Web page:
Things I Learned from My Father part 2 – Kindness

Dad and me on Easter Sunday
Dad and me on Easter Sunday

“No act of kindness, no matter how small is ever wasted.” ~ Aesop

“My religion is very simple. My religion is kindness.” ~ Dalai Lama

“Here are the values that I stand for: honesty, equality, kindness, compassion, treating people the way you want to be treated, and helping those in need. To me those are traditional values.” ~ Ellen DeGeneres

The other day I was trolling Facebook and saw a video that fits perfectly something I learned from my father: it’s important to always be kind and give people the benefit of the doubt. My dad was almost always kind to others. He rarely lost his temper even at home, even when people were in his face challenging, or yelling at him.

But back to the video. In it a man with a “Trump Supporter” T-shirt and a sign that asked for hugs was standing outside a Bernie Sanders rally. He had a camera crew with him, so I don’t know if he was a real Trump supporter, or someone doing a social experiment. In any case as the rally ended and people poured out, he held up his sign asking for a hug. Only one person said, “F**k you.” Many people walked by without saying a word, but once the first person gave him a hug, many others followed. One woman even said, “Oh, you poor guy.” There was one man who wasn’t sure he wanted to give this Trump supporter a hug, he kind of hemmed and hawed, but finally he approached and gave the best hug. At the end of the video the young man said something like, “See we can overlook our differences and find common ground.”

In this season of so much controversy, I’ve been doing a lot of thinking about what my dad taught me about being kind.

The summer between my sophomore and junior years in high school, we moved from Wilbur, Washington to a five acre lot, twelve miles south of Spokane. There I was starting at a new country school that just happened to be rivals with the school I had been attending. The students at the new school were much nicer to me than the ones at the old had been when I started school there. That was wonderful, but church wasn’t so wonderful. My father was a progressive thinker in every aspect of his life. The members of the three congregations in Spokane were mostly conservative which as they got to know my father caused some real problems for our family.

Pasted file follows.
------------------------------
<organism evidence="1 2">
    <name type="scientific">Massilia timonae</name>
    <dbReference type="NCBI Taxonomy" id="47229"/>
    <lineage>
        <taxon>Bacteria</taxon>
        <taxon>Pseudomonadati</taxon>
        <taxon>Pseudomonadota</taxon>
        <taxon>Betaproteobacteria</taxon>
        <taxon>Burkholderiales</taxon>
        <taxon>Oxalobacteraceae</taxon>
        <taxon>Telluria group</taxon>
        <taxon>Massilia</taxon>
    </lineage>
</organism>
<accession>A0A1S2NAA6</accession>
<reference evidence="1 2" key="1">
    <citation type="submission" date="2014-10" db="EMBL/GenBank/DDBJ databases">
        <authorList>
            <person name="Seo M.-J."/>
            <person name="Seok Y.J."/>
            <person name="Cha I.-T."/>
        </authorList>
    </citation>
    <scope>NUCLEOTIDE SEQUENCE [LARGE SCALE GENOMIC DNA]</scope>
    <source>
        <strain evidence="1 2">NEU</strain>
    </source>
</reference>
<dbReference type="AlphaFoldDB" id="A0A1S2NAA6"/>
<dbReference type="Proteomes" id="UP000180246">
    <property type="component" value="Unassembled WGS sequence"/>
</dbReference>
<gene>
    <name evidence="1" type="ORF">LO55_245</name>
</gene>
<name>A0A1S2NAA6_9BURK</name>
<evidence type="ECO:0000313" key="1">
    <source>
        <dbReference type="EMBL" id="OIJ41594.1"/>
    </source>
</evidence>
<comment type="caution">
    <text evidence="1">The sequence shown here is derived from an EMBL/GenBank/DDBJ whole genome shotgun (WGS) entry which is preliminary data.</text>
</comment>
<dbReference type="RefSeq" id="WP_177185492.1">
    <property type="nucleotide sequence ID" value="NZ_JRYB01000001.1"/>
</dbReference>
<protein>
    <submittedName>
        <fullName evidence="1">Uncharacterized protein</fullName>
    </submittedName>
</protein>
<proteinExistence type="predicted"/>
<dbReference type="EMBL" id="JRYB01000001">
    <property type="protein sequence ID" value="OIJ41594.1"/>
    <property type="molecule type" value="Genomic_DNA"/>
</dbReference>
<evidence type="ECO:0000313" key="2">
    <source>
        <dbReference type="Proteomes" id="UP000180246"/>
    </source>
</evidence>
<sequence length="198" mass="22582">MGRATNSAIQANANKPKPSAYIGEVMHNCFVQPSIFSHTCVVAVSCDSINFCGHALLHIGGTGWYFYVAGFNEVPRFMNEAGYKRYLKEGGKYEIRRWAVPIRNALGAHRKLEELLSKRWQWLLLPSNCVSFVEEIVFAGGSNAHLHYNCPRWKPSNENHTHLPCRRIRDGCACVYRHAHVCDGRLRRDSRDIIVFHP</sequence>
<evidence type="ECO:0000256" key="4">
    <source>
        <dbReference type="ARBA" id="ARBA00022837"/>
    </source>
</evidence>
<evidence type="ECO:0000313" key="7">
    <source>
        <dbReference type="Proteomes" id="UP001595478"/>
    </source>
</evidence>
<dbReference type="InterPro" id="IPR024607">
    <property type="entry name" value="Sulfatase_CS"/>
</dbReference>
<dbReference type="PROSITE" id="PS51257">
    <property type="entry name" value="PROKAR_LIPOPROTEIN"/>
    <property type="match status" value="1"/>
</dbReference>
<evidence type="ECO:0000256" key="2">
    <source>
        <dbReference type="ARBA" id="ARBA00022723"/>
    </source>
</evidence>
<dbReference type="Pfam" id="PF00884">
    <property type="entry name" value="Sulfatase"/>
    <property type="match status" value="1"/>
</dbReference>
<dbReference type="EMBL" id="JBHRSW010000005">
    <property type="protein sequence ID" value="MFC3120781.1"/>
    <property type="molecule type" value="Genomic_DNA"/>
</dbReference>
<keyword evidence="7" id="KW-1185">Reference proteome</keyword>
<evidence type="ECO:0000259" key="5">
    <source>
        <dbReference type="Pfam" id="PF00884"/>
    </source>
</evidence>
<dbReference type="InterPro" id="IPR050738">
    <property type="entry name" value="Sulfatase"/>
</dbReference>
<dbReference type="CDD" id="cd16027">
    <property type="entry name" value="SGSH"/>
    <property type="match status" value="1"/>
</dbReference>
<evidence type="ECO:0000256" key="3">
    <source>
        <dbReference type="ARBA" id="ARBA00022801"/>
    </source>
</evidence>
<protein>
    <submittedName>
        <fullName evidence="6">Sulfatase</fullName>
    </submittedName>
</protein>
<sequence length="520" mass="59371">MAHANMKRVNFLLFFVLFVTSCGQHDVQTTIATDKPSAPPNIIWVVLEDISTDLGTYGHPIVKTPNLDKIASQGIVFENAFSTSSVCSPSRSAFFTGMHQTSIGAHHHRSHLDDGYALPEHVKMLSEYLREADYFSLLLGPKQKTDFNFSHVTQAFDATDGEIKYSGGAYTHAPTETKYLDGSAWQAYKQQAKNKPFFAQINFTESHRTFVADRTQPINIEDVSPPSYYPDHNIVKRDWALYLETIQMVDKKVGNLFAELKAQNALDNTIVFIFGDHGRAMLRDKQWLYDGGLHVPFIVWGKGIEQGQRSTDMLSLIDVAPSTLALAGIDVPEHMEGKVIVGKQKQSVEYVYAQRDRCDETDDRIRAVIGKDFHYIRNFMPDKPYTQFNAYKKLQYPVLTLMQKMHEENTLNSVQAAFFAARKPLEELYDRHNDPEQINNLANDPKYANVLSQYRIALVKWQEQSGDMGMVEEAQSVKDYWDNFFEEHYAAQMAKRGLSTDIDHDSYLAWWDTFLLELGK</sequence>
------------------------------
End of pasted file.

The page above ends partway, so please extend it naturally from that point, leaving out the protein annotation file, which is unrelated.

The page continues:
At various times my father was, the district wide youth leader, and later pastor of our congregation. As youth leader, he wanted to broaden our experiences, so he did things like start a “Coffee House” in the basement of our congregation every Friday or Saturday night. We drank soda or tea, ate cookies or popcorn and had an open mic where people could sing, or recite or read what they’d written. We were encouraged to invite our friends. The atmosphere was dark with candles on the tables which made it feel very intimate. We kids loved it. The parents did not. We were, of course, chaperoned, but that didn’t matter. There was an uproar that inappropriate things were happening at the coffee house and the experiment was shut down.

Then dad started a program with the local mental hospital. Those of us who attended their monthly socials, would just talk to the inmates of the hospital, play games or read to them, or maybe dance with them. But again, people objected. Why should we be subjected to those unsavory people in the mental hospital? Maybe the parents were jealous. My father was very popular with the younger generation. Whatever the case, our trips to the hospital stopped.

When my father became pastor of our congregation, he started a relationship with the minister of the Baptist church a few blocks away. The congregation was made up of mostly black people and the two ministers cooked up a scheme where the two congregations would get to know each other so we could do some community outreach together. Unfortunately, that too fell flat.

Each of these attempts by my father to help get us out of our insular activities and worship, caused great anger toward him and our entire family. My parents received hate mail and terrible phone calls from congregation and district members. Though my parents tried to shield us from the controversy, I was old enough to catch snippets of conversations that gave me a pretty clear picture of what was going on. My father was considered a rabble rouser and many people didn’t like him. There were times when I witnessed people confronting him at church. No matter what they said or how they treated him, he was always kind.

Witnessing the way my father interacted with people left a deep impression on me. I asked myself how he was able to stay so calm and return hatred with kindness? One thing I noticed was that after such confrontations, he’d go to his bedroom, or some other quiet place to be alone for awhile. When I took up this same practice, I found that it helped me in my attempts to be kind to others.

I’m not perfect. There are times when I feel overwhelmed by emotions I don’t understand and I want to make nasty comments either in person, or on social media. But that would only escalate an already volatile situation. When I feel strong negative emotions, I follow what I learned from my father, I go to a quiet place, write down my feelings and meditate to calm myself. I wish we taught those skills in our schools because if we did, we might have a more peaceful world. I’m grateful I learned them from my father.

Thanks for reading. Feel free to leave a comment, or share with a friend.